The incomparable Maya Angelou is this week’s Poet of the Week (in honor of National Poetry Month). She’s been a staff pick before, and she absolutely deserves to be again. An American author, activist, poet, dancer, actress, and singer, she published seven autobiographies, three books of essays, and several books of poetry, and was credited with a list of plays, movies, and television shows spanning over 50 years. She was a truly impressive woman, and her writing is beautiful.
You can find out more about her poetry in particular, here. We recommend The Complete Collected Poems of Maya Angelou, which collects her poetry through 1994. (You can find it at: FDC 811 ANG)
Check out one of her many titles, you can see what’s available in the catalog.
It’s safe to say that almost everyone has heard about Neil Gaiman. He’s written comic books, books, movie scripts, the occasional TV script… and he seems, lately, to be everywhere. He writes for all levels of readers, and he is quite prolific. Three of his works are on our Staff Pick Bookmarks so far (Neverwhere, Stardust, and American Gods), and he is a widely respected and wildly popular fantasy author.
So why bring up a man who really doesn’t need any publicity to be a success? Because he gave a fantastic speech at The Reading Agency‘s annual lecture about how important reading and imagination are. He also discusses how important libraries are, so of course we’re predisposed to like it. Aside from this however, the speech is about the importance of literacy, imagination, and reading anything and everything which we fully support. There have been studies that show that reading fiction is good for us, especially children, improving empathy and socializing skills.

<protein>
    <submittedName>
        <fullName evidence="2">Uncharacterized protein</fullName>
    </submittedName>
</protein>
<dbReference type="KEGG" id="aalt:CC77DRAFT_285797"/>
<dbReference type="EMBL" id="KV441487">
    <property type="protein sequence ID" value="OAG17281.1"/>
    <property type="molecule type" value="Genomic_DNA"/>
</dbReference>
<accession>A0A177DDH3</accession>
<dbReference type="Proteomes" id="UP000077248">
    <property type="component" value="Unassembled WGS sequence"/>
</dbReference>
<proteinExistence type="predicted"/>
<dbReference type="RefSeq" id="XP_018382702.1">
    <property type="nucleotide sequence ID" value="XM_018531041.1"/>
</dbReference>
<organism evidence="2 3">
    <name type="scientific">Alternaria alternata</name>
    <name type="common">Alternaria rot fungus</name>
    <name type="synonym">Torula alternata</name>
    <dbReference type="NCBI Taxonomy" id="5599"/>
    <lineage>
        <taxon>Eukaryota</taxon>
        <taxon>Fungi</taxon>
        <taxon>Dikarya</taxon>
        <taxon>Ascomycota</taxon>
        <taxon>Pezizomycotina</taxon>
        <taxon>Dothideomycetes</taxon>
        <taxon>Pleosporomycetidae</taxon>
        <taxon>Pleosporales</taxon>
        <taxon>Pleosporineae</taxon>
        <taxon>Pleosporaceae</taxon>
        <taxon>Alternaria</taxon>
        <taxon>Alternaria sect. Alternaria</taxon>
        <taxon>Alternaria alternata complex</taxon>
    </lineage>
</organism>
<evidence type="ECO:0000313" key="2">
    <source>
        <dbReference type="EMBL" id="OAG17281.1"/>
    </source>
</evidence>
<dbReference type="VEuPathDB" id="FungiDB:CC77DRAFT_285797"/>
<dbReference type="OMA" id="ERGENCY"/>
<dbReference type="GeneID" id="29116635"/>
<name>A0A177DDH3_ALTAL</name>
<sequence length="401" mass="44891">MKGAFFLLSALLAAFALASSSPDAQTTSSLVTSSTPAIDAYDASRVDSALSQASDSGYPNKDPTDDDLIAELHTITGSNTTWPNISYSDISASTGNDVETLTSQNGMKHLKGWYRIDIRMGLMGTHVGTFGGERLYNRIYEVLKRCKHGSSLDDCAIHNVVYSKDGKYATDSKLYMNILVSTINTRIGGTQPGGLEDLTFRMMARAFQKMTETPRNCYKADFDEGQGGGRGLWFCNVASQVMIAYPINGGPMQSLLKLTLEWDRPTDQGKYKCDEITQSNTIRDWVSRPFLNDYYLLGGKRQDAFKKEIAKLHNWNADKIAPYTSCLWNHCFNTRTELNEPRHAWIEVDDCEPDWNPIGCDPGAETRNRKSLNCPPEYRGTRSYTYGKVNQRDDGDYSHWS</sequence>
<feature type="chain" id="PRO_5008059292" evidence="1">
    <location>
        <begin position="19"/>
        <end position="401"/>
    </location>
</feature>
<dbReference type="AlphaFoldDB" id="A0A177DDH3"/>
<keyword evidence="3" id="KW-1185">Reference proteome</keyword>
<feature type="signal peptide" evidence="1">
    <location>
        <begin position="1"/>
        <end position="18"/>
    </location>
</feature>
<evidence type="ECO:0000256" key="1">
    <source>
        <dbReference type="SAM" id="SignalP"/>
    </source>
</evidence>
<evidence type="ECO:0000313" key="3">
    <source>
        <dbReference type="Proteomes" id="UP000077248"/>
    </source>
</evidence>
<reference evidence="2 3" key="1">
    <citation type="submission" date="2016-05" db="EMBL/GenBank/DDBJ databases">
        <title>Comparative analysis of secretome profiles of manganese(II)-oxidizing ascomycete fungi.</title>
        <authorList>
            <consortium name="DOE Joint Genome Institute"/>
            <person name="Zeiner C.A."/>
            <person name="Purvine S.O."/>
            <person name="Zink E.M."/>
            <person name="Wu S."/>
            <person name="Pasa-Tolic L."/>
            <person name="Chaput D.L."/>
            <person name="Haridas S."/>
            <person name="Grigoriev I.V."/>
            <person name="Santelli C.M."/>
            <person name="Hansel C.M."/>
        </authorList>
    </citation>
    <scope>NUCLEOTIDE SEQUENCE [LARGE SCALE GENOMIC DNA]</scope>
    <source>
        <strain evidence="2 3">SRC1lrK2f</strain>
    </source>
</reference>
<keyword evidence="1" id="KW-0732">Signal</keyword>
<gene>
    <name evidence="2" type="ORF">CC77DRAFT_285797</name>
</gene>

What do the National Book award, the Locus award, the Hugo award, The Nebula award, the World Fantasy award, and the PEN/Malamud award have in common? All of them (some multiple times) have been awarded to the fiction of author Ursula K. Le Guin. From fantasy and science fiction to non-fiction essay writing, from kids to adults, there are few authors whose work exhibit the kind of universal appeal apparent in Le Guin’s body of work. Continue reading →
Library Journal called Caitlin Kiernan “dark fantasy’s most quixotically brilliant writer.” Thanks the crowdsourcing website Kickstarter, Kiernan was able to fund a book trailer for her latest book, The Drowning Girl.
Here is the publisher’s synopsis:
India Morgan Phelps-Imp to her friends-is schizophrenic. She can no longer trust her own mind, because she is convinced that her memories have somehow betrayed her, forcing her to question her very identity.Struggling with her perceptions of reality, Imp must uncover the truth about an encounter with a vicious siren, or a helpless wolf that came to her as a feral girl, or neither of these things but something far, far stranger . . .
With the first season of HBO’s adaptation of George R. R. Martin’s Game of Thrones finished readers might try some of Martin’s other works. While Martin is known for his work in the fantasy genre he has also delved into science fiction and has been a frequent collaborator with many authors. Jump to the bottom of the article for a list title available at the library written or edited by George R. R. Martin. Continue reading →